When I arrived, travel-weary, I rang the buzzer and lugged my big bag up two flights of marble steps into the lobby. It was even cooler than the photos on the web site and the descriptions on the five-star Trip Advisor reviews. There were two long tables where people who looked like baristas on vacation played cards and typed on their computers. Funky lounge music thumped out of the speakers. I poked around while waiting to get checked in. The reception area was decorated with a fainting couch and an old-fashioned barber’s chair. That morning’s breakfast was being cleaned up and put away in the kitchen. Another common room had some computers, a couch, a television, and a wall lined with videocassettes featuring movies in a dozen different languages. I discreetly looked for evidence of cockroaches and found none.

I checked in and was led to my room, up another two breathless floors. I passed a Nigerian man talking on the phone on the stairs, and saw a group of Dutch travelers reading books in the common areas. Someone on the third floor was listening to Reggae, and on the fourth floor I could hear a recording of chanting monks. People came and went. The place was alive, vibrant, and I felt young and hip just being there, no longer a mother in a suburb of Madison, Wisconsin driving my son to lacrosse practice or mowing the lawn. I was in Lisbon, and I was me, my most essential self, shaken loose from my life. I was in the world.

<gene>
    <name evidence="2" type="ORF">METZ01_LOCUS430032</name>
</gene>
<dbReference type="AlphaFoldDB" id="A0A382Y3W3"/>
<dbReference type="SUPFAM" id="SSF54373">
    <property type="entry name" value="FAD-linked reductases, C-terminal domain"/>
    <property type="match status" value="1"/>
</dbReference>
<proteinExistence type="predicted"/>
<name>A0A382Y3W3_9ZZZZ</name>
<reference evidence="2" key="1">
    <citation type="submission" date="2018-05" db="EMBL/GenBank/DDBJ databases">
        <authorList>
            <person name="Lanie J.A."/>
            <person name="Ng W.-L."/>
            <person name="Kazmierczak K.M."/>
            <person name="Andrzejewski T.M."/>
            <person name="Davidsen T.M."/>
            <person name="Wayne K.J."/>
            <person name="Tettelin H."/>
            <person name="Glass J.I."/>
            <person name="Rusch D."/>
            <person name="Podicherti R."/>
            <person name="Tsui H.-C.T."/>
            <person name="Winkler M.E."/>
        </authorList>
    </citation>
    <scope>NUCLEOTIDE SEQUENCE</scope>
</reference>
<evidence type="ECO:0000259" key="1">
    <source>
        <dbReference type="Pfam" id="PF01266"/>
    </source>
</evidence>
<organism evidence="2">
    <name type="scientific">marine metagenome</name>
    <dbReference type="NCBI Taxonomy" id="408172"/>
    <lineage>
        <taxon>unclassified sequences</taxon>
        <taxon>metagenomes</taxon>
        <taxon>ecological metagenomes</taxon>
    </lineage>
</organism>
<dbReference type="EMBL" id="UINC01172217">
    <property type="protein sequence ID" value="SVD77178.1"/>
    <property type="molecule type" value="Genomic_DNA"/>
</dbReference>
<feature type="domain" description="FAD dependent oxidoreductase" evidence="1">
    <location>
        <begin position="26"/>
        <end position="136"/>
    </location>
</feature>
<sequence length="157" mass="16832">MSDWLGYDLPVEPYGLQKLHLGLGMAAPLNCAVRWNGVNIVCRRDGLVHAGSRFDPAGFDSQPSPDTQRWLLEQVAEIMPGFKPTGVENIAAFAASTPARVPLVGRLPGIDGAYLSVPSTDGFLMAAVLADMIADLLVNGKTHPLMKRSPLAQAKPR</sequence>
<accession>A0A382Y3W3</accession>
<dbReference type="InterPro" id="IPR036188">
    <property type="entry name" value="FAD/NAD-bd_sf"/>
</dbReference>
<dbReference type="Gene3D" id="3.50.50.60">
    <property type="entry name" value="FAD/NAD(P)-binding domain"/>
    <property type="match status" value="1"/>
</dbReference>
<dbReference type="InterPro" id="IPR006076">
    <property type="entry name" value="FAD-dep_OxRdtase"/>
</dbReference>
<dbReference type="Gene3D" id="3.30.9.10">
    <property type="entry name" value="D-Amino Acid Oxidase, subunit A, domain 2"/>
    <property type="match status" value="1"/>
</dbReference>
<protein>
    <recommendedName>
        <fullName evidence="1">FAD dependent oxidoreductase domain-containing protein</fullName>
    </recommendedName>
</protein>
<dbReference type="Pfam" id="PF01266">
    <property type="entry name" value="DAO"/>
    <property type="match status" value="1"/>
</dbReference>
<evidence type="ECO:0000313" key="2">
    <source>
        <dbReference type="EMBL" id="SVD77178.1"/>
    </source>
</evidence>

My roommate was already there, and I was relieved to see that she was about my age. She sat on a twin bed that was right next to another twin bed, so close that I worried I would wake the next morning to find her spooning me. We plunged into a manic discussion about who we were and where we were from and what we were going to work on at the conference, an experience that reminded me of meeting my college roommate for the first time. Here I was in Portugal, just an hour since I’d gotten off the plane, and I’d already I’d made a friend!

I wanted to unpack, but there weren’t any dressers, and I tried not to let that bug me, but it did. Couldn’t they at least provide us with hooks to hang our stuff? My roommate wore wigs and had no place to put them. They looked funny laid out on top of her bed, like housecats curled up for naps. So we’d be living out of our suitcases, but that was part of the experience, right? I reminded myself that I was a traveler, and travelers were supposed to be disheveled.